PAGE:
In the first national telecoms strike since 1987, thousands of BT and Openreach workers have walked out today (Friday 29 July), with more than 250 picket lines being formed across the UK.
The strike, involving more than 40,000 workers, is in response to an impasse over a £1,500 pay rise, which the Communications Workers Union has said is insufficient. It added that BT had “stuck two fingers up” to workers.
A further strike will be held on Monday.
The union warned the strike would affect the rollout of ultra-fast broadband, and cause issues for people working from home.
But BT has said it had “tried and tested processes for large-scale colleague absences” to minimise disruption.
BT has repeatedly said it made its best pay offer and would not be re-opening the 2022 pay review.
CWU general secretary Dave Ward said: “Our members kept the country connected during the pandemic. They deserve a proper pay rise, and that’s what they’re going to get,” he said.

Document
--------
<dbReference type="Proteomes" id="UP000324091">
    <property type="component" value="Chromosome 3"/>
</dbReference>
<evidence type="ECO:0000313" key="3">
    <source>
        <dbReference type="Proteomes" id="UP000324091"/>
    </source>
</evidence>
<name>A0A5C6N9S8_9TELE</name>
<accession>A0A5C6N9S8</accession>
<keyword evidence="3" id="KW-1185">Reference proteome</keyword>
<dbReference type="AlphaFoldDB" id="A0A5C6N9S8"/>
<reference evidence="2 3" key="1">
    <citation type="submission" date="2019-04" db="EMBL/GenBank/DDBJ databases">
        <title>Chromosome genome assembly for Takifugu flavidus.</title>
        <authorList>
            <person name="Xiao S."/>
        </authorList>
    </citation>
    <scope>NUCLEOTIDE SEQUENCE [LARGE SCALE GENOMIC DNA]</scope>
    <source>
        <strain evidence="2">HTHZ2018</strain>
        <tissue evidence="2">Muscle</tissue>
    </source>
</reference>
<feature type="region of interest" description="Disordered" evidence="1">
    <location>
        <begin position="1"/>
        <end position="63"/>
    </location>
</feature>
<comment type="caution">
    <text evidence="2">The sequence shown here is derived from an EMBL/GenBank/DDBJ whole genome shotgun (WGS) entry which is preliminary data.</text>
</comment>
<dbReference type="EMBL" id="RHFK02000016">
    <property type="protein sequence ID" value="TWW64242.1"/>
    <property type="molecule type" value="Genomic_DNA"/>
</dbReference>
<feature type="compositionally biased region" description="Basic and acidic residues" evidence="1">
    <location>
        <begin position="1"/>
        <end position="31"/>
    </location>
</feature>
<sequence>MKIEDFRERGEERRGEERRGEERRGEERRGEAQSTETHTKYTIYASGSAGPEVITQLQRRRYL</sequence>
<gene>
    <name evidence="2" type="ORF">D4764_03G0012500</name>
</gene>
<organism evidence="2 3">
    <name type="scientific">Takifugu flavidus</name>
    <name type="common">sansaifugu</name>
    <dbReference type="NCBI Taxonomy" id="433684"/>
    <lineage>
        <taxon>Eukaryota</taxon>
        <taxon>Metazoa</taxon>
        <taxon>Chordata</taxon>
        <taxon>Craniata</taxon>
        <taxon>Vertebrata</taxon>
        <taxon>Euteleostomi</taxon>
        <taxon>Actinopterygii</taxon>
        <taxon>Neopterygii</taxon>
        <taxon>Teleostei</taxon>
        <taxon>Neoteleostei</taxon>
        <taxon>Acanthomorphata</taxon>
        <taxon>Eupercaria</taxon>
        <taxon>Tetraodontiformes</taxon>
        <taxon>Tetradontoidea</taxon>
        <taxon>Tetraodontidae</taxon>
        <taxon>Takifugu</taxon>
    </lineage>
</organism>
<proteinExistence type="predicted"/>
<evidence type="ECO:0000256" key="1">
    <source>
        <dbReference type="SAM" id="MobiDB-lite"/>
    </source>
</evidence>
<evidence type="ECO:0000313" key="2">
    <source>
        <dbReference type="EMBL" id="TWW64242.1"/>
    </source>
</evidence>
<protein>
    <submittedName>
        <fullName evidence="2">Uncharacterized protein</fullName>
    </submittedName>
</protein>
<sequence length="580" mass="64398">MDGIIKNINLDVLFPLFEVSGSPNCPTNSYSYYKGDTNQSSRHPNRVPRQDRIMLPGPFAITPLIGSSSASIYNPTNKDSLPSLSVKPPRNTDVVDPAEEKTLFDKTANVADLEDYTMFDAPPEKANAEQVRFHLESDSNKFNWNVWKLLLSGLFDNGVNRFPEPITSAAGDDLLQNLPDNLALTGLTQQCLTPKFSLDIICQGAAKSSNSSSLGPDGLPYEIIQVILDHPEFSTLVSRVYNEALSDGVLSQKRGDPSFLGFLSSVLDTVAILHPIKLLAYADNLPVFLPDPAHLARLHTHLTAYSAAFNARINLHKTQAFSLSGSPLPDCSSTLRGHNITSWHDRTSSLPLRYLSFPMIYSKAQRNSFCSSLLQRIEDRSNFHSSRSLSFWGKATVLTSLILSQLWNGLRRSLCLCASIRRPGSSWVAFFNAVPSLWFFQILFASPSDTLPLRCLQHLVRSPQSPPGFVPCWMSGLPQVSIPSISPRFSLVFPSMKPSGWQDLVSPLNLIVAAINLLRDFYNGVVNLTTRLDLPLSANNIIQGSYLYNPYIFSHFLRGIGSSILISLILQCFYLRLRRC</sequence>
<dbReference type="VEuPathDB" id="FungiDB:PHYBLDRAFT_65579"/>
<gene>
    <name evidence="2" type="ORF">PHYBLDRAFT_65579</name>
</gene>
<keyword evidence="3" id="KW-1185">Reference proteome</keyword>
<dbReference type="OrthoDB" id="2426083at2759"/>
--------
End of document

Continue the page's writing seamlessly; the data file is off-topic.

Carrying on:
Industrial unrest in UK, summer 2022
“Workers at BT Group will never accept their bosses using Swiss banks while they use food banks.”
Against a backdrop of fast-rising inflation, and surging energy and food prices, BT on Thursday revealed its first sales growth for five years as the telecoms firm benefited from price increases for customers earlier this year, with revenues increased by 1% to £5.1bn for the three months to 30 June.
The group said it was also boosted by more people signing up for fibre-optic broadband and strong trading in its Openreach network business.
BT said it had engaged in “exhaustive discussions” with the union, before finally deciding on a £1,500 payment which it claimed was is its “highest pay award in more than 20 years” for workers.
It stated: “We have confirmed to the CWU that we won’t be reopening the 2022 pay review, having already made the best award we could.”
Ward added the staff on strike included those who run all of the maintenance on Britain’s broadband services and worked on maintaining national infrastructure from the NHS to the Ministry of Defence to mobile phone masts.
He said: “BT Group are now gaslighting our members. Announcing hundreds of millions of pounds in profit on the eve of the first national strike since 1987 smacks of arrogance and complete contempt for frontline workers.”
“This dispute sits squarely at the feet of Philip Jansen (BT’s chief executive]. He represents everything that needs to change about big business in Britain.”